The software that comes with the Emerson servo is called Power Tools Pro version 3.0. Let me tell you what, I was really tickled how easy this software is to used. It's a menu tree based software that I found very intuitive and easy to use. Everything makes sense what you need to access in the servo controller. From assigning I/O, to setting up your homing motion, to finally writing a simple program. Once you use this software I think you'll agree. The controller saves everything inside the controller flash. So if you don't have the original program, it's ok because you can upload the program and all the comments direct from the drive. I wouldn't never recommend relying on this method of uploading software from any device, because the device could fail any time, then your not going to be your bosses best friend anymore. However at any point, if you need to, you can upload everything from the controller and not lose any monetary value in your program or comments at development time.
I found it very easy to assign I/O points from internal status bits in the controller to real world physical I/O points on the controller. This was very handy to send signals from the servo controller to the PLC so the PLC knows the status of the controller at all times. You can even assign I/O or conditions within the controller to stop other internal signal. For example, there is a flag in the controller under RAMPS>STOP which if active will stop the current motion program and end your program. I needed my application to stop executing the program if the drive enable went low, so I dragged the status bit from DriveEnableStatus to the Ramp>Stop function. Now when the drive enable drops out, my program stopped executing. This servo indexer still executes code when the drive enable goes low by default. I can see where this is extremely handy in some applications. You'll probably want to use this feature when you hit an e-stop but you don't want to lose your program. Of course if your program comes to a point that it needs to issue a motion command while the drive is disabled, I think your going to be stuck. But if you have a desire to keep executing your program even after an e-stop occurs, you have the option to do so out of the box on this controller. In my case, I wanted the program to end no matter what on an e-stop so I used the internal mappings of two internal bits to accomplish what I needed.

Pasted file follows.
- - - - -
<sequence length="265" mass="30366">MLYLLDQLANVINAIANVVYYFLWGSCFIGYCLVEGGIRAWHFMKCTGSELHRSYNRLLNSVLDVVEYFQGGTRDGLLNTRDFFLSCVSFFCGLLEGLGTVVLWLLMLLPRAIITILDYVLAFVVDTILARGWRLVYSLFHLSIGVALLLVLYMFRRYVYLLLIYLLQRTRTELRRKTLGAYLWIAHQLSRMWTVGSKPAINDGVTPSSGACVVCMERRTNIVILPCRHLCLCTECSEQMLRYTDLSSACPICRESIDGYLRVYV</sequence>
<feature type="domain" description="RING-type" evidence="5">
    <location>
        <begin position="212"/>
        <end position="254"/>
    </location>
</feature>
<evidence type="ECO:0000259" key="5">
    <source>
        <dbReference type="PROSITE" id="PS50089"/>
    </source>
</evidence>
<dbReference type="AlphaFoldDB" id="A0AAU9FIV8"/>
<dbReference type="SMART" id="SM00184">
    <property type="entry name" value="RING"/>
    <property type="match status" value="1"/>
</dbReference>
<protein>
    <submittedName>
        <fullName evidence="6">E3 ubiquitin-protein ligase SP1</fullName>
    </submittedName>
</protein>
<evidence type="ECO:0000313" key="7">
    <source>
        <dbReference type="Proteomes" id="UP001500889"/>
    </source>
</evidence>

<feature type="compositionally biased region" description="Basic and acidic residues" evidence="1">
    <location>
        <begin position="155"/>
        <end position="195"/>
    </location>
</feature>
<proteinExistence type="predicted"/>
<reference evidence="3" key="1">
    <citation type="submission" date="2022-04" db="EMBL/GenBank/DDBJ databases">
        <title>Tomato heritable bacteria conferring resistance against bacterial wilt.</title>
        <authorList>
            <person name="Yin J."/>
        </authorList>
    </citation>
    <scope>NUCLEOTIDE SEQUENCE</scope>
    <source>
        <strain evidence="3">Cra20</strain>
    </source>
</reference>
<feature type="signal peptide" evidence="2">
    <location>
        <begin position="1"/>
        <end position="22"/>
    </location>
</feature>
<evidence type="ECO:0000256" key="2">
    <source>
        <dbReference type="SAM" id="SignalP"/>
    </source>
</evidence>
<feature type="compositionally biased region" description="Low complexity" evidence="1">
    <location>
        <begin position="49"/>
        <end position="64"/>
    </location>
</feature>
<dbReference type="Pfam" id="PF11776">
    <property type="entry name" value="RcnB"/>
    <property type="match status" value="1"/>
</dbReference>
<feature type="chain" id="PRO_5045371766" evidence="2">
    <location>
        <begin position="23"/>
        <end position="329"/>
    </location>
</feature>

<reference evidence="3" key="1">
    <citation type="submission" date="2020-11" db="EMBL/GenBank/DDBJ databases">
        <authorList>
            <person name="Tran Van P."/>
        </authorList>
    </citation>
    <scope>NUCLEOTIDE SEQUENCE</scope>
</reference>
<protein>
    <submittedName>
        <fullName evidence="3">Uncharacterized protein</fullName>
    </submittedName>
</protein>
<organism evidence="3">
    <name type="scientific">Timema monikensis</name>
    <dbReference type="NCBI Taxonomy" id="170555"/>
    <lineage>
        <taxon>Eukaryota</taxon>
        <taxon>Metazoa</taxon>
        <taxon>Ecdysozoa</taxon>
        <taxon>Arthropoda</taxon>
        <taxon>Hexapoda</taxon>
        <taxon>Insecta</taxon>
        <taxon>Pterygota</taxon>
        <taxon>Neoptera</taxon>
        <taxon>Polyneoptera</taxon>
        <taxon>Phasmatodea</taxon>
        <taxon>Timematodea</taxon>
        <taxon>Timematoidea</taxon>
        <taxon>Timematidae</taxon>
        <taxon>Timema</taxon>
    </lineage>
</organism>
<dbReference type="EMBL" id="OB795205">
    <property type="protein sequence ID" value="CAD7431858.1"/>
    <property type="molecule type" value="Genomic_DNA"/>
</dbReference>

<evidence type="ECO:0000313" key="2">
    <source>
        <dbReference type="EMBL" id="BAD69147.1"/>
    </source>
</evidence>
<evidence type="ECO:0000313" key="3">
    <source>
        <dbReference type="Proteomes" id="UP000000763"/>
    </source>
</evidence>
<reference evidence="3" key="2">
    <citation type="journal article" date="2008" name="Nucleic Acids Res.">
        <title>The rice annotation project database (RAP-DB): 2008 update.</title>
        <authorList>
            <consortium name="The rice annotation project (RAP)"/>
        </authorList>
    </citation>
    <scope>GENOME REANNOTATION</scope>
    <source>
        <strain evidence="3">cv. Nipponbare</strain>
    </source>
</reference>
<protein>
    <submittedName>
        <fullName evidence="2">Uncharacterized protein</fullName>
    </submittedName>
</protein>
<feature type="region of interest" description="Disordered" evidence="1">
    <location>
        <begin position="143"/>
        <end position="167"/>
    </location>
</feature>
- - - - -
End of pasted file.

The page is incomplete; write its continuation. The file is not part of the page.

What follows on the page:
Setting up the index move was nothing more than double clicking on the first index0 profile tree menu and filling in the wizard form for what I wanted that index0 to do. Since I only have one motion profile for an index table, I only needed to setup one index profile. In my case, I need to move the motor 40 degrees for each of the 72 stations.
Last but not least is the programming itself. It's a structured text language similar to basic or visual basic. Very easy to use, you can even drag and drop conditions from any of the tree menus right into your conditional statements. When you do this, the software automatically comments the programming lines. This makes it pretty fast and easy for you guys who forget to comment your programs.
In summary, I thought this servo package was easy to use for a first timer. I'll definitely use it again in another application. I don't recall having any issues with the drive at all. I didn't have any tuning problems, nor did I have to adjust any tuning parameters to get the drive to run. Everything worked out of the box with no known problems.
Technical support from Emerson was good since I only called once to the tech guy asking about stopping the program on an e-stop, which I used his suggestion above.
Learning curve rating:
Curve 0 = Walk in the park.
Curve 10 = Get out the scholastic cap and crash in the classroom.
I gave this device a "1" learning curve rating. Very easy to integrated to a PLC.
You can download my electrical drawing for the Emerson FM-3 here:
Watch this servo in action, download the application video: